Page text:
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NSF is expanding its Directorate for Technology, Innovation, and Partnerships (TIP) — and working to quell the perception that TIP’s new funding would otherwise have gone to existing directorates.
By Mitch Ambrose | May 11, 2023
Credit: National Science Foundation
Erwin Gianchandani, the inaugural director of NSF’s Directorate for Technology, Innovation, and Partnerships (TIP), speaks at the agency’s first ever Industry Partnership Summit on April 27.
The National Science Foundation has decided to use about half of the $1 billion budget increase it received from Congress for fiscal year 2023 to build out its new Directorate for Technology, Innovation, and Partnerships (TIP). TIP — NSF’s first new directorate in more than 30 years — expands the agency’s role in supporting “use-inspired” research and technology development, an area of interest for Congress.
The NSF’s existing directorates are mostly divided by discipline — computer science or math, for example. TIP is different, organized instead around efforts to increase entrepreneurship, public-private partnership, and technological advancement across directorates. In other words, TIP aims to beef up NSF innovation.
When NSF created TIP last March, it funded the directorate with around $400 million pulled from elsewhere in NSF, like the Small Business Innovation Research program. Congress then formally authorized TIP through the landmark CHIPS and Science Act of 2022, which gave TIP a target budget of $1.5 billion for 2023, out of a recommended NSF budget of $11.9 billion. Ultimately, Congress fell short of those targets: It gave NSF almost $9.9 billion, and the agency has decided to allocate about $880 million to TIP — less than CHIPS Act ambitions, but still a hefty amount that effectively doubles TIP’s budget.
Other NSF research directorates, meanwhile, received relatively small increases in the latest budget cycles. For instance, the Math and Physical Sciences (MPS) Directorate budget is growing 4% to $1.7 billion — leading some scientists to raise concerns that TIP’s growth may be squeezing other NSF programs.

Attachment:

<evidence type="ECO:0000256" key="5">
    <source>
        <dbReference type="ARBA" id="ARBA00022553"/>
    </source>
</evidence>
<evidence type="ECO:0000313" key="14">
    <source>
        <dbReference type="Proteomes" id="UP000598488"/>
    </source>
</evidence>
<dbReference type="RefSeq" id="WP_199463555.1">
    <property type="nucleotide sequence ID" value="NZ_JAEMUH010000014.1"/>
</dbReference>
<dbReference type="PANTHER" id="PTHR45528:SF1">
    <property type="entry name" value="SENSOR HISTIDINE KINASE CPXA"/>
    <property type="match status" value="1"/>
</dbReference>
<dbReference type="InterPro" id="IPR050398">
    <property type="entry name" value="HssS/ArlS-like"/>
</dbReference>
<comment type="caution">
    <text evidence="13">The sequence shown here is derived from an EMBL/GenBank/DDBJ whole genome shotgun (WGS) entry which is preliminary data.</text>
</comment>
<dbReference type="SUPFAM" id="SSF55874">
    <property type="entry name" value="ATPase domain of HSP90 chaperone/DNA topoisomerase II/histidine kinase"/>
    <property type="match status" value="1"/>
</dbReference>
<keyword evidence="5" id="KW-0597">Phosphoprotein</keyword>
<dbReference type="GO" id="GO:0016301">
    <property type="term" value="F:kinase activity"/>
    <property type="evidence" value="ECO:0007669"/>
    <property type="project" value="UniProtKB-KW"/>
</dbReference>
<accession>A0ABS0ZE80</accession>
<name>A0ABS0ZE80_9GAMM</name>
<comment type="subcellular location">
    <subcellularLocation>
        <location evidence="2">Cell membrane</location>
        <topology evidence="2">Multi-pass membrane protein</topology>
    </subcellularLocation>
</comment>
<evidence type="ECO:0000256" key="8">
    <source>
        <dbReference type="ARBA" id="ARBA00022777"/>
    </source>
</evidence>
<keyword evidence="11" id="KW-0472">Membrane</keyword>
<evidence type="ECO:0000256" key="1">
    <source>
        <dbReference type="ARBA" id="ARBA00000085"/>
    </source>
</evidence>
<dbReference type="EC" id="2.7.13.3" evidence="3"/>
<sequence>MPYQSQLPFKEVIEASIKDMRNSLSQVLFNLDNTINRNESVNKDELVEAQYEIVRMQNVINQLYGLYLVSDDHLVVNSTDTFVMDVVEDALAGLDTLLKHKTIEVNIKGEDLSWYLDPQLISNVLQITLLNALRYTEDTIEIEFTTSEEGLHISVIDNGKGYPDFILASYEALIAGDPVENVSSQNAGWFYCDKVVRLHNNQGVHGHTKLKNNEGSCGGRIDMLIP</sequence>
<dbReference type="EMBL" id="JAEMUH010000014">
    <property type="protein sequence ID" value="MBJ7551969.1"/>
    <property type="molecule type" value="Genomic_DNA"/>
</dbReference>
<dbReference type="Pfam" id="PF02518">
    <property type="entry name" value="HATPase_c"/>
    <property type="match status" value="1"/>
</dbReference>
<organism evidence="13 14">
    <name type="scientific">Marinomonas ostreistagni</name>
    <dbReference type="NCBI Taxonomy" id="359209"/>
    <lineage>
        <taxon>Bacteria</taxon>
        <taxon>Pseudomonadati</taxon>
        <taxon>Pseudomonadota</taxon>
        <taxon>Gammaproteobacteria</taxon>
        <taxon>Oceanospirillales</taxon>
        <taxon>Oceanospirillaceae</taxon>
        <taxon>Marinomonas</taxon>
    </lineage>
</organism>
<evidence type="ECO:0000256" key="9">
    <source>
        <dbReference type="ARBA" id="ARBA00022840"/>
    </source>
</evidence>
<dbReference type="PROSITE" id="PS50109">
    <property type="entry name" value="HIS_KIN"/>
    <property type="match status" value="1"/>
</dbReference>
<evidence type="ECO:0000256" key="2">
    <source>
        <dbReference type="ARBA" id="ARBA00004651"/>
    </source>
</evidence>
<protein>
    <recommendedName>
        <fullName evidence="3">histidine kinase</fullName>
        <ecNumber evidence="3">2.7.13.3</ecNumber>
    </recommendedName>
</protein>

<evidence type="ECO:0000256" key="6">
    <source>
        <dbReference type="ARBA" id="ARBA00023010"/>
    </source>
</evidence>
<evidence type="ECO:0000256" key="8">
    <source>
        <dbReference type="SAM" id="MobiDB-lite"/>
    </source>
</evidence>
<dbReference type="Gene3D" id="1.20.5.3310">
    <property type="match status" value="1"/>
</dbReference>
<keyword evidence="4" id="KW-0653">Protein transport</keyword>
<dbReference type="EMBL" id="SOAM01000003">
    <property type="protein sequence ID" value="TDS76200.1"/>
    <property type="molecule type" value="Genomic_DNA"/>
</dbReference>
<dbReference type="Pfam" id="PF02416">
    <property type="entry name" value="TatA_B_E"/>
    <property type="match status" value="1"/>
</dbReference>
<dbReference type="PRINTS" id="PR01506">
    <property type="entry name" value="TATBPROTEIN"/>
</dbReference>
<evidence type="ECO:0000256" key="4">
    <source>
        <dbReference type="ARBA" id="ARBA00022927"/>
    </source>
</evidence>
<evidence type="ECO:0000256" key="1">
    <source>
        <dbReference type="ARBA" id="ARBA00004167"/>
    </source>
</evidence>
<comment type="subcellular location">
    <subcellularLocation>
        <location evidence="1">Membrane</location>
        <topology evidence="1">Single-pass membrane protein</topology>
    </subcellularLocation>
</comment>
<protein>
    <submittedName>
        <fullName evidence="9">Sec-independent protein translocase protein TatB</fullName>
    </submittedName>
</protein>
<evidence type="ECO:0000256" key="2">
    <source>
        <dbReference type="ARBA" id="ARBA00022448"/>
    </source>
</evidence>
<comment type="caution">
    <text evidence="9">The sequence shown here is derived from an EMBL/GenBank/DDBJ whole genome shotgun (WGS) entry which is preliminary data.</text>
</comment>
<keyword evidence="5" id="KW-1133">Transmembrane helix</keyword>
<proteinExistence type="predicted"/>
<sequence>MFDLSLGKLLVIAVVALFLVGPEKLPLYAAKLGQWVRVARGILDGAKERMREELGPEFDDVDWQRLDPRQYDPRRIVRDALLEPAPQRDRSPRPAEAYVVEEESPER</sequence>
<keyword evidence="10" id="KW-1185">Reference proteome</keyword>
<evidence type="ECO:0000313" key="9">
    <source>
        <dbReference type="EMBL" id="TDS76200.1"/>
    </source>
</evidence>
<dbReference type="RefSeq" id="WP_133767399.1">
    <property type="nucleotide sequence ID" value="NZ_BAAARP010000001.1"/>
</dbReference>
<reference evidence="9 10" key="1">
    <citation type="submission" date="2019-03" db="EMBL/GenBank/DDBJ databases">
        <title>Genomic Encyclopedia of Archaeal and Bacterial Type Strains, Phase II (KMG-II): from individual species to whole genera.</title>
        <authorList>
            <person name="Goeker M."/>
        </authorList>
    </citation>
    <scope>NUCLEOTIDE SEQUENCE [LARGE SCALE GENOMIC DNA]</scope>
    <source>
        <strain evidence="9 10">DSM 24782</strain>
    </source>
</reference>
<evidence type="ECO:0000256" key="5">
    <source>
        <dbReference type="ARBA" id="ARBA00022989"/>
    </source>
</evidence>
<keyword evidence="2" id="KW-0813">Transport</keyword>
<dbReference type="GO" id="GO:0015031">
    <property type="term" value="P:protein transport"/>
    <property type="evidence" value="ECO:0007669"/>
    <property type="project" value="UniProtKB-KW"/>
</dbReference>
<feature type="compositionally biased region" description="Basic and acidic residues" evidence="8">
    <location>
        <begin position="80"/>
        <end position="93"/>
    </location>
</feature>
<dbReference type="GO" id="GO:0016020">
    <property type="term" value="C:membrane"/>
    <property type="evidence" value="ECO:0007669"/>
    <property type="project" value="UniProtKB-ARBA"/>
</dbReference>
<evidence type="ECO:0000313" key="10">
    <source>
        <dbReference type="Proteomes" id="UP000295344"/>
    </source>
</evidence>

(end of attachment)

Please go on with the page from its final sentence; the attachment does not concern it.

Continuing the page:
“Even if you look at the budget increases that have been received to the core programs … it actually feels like you're going backwards, because they aren't keeping up with the financial reality that we're in with 7%, 8%, 9% inflation rates,” said Edward Thomas Jr., a physics professor at Auburn University, at the April meeting of MPS’s advisory committee.
“There still is a lot of concern at the PI level [that] … the creation of TIP is putting a lot of stress, and the core programs aren't actually growing at the same kind of paces to keep up,” he added.
But MPS head Sean Jones stressed that TIP is supposed to work in tandem with existing programs, speeding up progress on ideas coming out of other directorates, like MPS. NSF Budget Director Caitlyn Fife said at the advisory committee meeting that part of TIP’s budget is “going to support basic research activities back in the [other] directorates.”
Other NSF staff reiterated TIP’s popularity on Capitol Hill. Amanda Greenwell, who heads NSF’s Office of Legislative and Public Affairs, noted that TIP’s creation has broadened the NSF’s base of supporters in Congress, saying that lawmakers beyond the “usual suspects” advocated for the agency in the push to pass the CHIPS and Science Act.
“We need to know where the pain points are and be able to talk about the tradeoffs and other issues, but we have a huge opportunity that we haven't had before,” she said. “We are on the radar now.”
And TIP’s growth is poised to continue. Fife noted that NSF is seeking to increase the directorate’s budget by 35% to $1.2 billion in fiscal year 2024, which would make it similar in size to the directorate for computer sciences and engineering.
“We're maturing it to be a full directorate, to be fair,” she said, “because that's what we've set out to do.”
Mitch Ambrose is Director of FYI. Published by the American Institute of Physics since 1989, FYI is a trusted source of science policy news. Sign up for free emails at aip.org/fyi.
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